The minute sunset hit, I went off to my room to watch the Kansas State/Texas A&M Big 12 playoff game. Unfortunately, the game went into double-overtime, and I had to leave before the end to meet Mark and Priscilla and Florida fans Joe Siclari and Edie Stern for a scheduled dinner run to a Moroccan restaurant. Our ability to get a reservation so easily on a Saturday night was immediately explained by the fact that between our route from the hotel and the restaurant was a large street, which was blocked off for several blocks for a Christmas parade. We managed to find a parking space about a block from that street, and wended our way to the sidewalk (where we were passed at one point by a woman accompanied by a large Dalmatian over which she'd placed a blanket to which blinking lights were attached!) Eventually we spotted a break between a marching band and a float dedicated to Rudolph and sprinted across the street. Heaven knows what the parade-watchers thought!

The restaurant turned out to have both excellent food and an amazing atmosphere. (To add to the fun, we were seated next to a large party of fellow fans.) It was designed to resemble a tent, and as with many Morroccan restaurants, you ate with your hands while reclining on pillows at low tables. Unlike other Moroccan restaurants I'd been to, this one had a vegetarian entree and made a special effort to accommodate me when I mentioned I'd pass on the soup because I was a vegetarian. They served me a different soup and made a vegetarian version of a standard course. As an added treat, there was a professional belly dancer, and I could swear that one of the songs they played was the same music as to an Israeli dance I know!

Stuffed and in a mideastern mood, we emerged from the restaurant only to find snow! Poor Priscilla was wearing open-toed shoes without socks and I had a recalcitrant hood on my coat, but eventually we sloshed back to the car. At the hotel, I went to my room to put my wet coat away and check out the final football scores. I was pleased to to find out that not only had Texas A&M won its game with Kansas State, but other teams had also been upset, throwing the whole bowl picture into chaos. (I love underdogs!) I got to visit some with Nebraska fan Randy Smith, who had driven five hours to get to the con for the day, and was facing a five-hour drive back and an early arising for his duties Sunday morning as minister. Talk about dedication! After some more SMOFfing, I got to contribute some of my fabled collection of JAP jokes. After watching Craige make bizarre shapes out of a click-toy, it was off to bed.

Sunday, December 6

Priscilla's morning panel on "The Art and Philosophy of Convention Programming" was just as interesting as I had anticipated. I caused some expected controversy with my neanderthal views on what I consider appropriate panel topics for a science fiction convention. Mostly, though, the discussion provided a lot of helpful tips on developing the program, refining it, and dealing with difficult participants. The con suite provided a treat for lunch: NY fan Zev Sero had brought leftovers from his kosher food stash! Then Boston fan Gay Ellen Dennett kindly provided me with a ride to a nearby mall so I could get some warm gloves, not an easy commodity to find in California.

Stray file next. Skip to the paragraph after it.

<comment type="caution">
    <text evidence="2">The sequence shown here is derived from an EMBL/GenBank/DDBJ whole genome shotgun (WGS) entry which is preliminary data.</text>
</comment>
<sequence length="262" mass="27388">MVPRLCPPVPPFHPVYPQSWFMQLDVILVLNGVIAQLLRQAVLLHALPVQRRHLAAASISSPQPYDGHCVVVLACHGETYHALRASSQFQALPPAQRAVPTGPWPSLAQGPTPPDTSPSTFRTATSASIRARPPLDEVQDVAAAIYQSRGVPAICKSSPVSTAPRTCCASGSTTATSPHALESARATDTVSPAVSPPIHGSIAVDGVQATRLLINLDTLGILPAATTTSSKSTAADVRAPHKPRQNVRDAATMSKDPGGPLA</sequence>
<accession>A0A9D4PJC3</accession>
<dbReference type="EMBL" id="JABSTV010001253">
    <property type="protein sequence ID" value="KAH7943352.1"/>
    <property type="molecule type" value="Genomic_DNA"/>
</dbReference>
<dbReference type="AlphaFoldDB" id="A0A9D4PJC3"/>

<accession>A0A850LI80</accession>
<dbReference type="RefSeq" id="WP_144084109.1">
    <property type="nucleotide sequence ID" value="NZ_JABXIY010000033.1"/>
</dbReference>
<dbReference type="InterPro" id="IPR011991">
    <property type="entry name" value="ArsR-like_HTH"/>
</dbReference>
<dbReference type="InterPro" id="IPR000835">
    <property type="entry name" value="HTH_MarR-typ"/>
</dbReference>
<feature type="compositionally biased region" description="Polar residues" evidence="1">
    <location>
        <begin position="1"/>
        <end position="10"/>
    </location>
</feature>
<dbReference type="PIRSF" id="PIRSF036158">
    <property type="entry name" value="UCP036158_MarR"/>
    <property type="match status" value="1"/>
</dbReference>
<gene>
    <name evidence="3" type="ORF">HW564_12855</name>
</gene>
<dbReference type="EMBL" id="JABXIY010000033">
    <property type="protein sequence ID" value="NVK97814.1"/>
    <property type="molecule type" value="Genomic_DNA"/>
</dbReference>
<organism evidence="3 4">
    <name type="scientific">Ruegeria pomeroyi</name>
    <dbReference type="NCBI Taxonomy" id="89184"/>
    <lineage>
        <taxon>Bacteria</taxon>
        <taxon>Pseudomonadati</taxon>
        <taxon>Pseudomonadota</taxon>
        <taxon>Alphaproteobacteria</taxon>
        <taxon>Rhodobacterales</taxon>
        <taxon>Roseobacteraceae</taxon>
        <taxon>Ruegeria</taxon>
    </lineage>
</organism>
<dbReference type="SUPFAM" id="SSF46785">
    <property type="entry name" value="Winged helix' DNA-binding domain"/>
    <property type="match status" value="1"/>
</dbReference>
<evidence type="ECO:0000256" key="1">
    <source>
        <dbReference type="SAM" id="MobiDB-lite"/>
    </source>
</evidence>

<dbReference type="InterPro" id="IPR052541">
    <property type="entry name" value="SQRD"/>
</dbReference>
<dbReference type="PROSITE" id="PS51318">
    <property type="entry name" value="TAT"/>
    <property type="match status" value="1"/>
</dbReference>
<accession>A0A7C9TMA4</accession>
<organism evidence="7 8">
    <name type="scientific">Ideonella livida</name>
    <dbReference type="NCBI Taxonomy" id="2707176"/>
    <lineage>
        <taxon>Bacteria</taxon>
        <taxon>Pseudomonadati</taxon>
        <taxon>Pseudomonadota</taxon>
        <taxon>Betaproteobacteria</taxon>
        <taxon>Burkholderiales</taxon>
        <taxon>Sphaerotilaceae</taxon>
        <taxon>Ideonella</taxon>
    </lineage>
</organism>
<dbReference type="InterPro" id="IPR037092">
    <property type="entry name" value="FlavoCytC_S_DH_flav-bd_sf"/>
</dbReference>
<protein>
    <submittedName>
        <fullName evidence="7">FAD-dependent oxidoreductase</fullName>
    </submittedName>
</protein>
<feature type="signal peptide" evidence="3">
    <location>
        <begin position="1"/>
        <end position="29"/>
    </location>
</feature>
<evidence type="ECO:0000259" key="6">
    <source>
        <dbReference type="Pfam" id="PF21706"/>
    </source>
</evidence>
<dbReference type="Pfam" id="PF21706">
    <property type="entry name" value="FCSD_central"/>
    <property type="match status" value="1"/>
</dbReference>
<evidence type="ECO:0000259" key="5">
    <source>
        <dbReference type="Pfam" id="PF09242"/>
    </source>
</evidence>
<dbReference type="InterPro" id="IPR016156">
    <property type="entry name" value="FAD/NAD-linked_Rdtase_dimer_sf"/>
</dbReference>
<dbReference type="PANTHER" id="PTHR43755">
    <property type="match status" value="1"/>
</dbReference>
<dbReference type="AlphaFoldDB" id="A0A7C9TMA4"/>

The rest of the afternoon was spent watching some important professional football games. I also got some background on "Buffy, the Vampire Slayer" from Dave Clark when he found out I'd never seen the show. My dinner plans were moved up when the other people on the evening shuttle convinced me that we needed to allow more time to get to the airport because of the continuing show. My companions--NY fan Ben Yalow, British fan Kim Campbell, and Texas fans David and Diana Thayer--graciously agreed to eat earlier, and we had a nice time at a local Chicago pizza place, which also featured an array of beers to choose from.

We got back to the hotel just in time for me to pick up my luggage and get the shuttle. At the airport, we watched as Kevin and companion Cheryl Morgan barely made it to our United plane, having once again had airline scheduling problems with Reno Air. Once we landed in Denver, I checked out the departure board, only to find that my scheduled 9:35 departure had been moved to 11! Luckily, I noticed that a flight originally scheduled to leave at 8 was now leaving at 9:20 at a gate once removed from the one where I had landed. Even though I was sure that other refugees from my flight would have already taken all the standby slots, I decided to give it a try and was astounded when they gave me a boarding pass right away! I ended up landing 5 minutes earlier than my scheduled arrival, and the relatively cold weather in San Jose seemed balmy after the Colorado chill.


I found the panels at this SMOFcon more involving than at other SMOFcons in the past thanks to an innovative participatory design. (I think one-and-a-half hour slots would have worked better than two hours, though.) As usual, I was pleased at the opportunity to spend some non-frantic time with my fellow con runners :->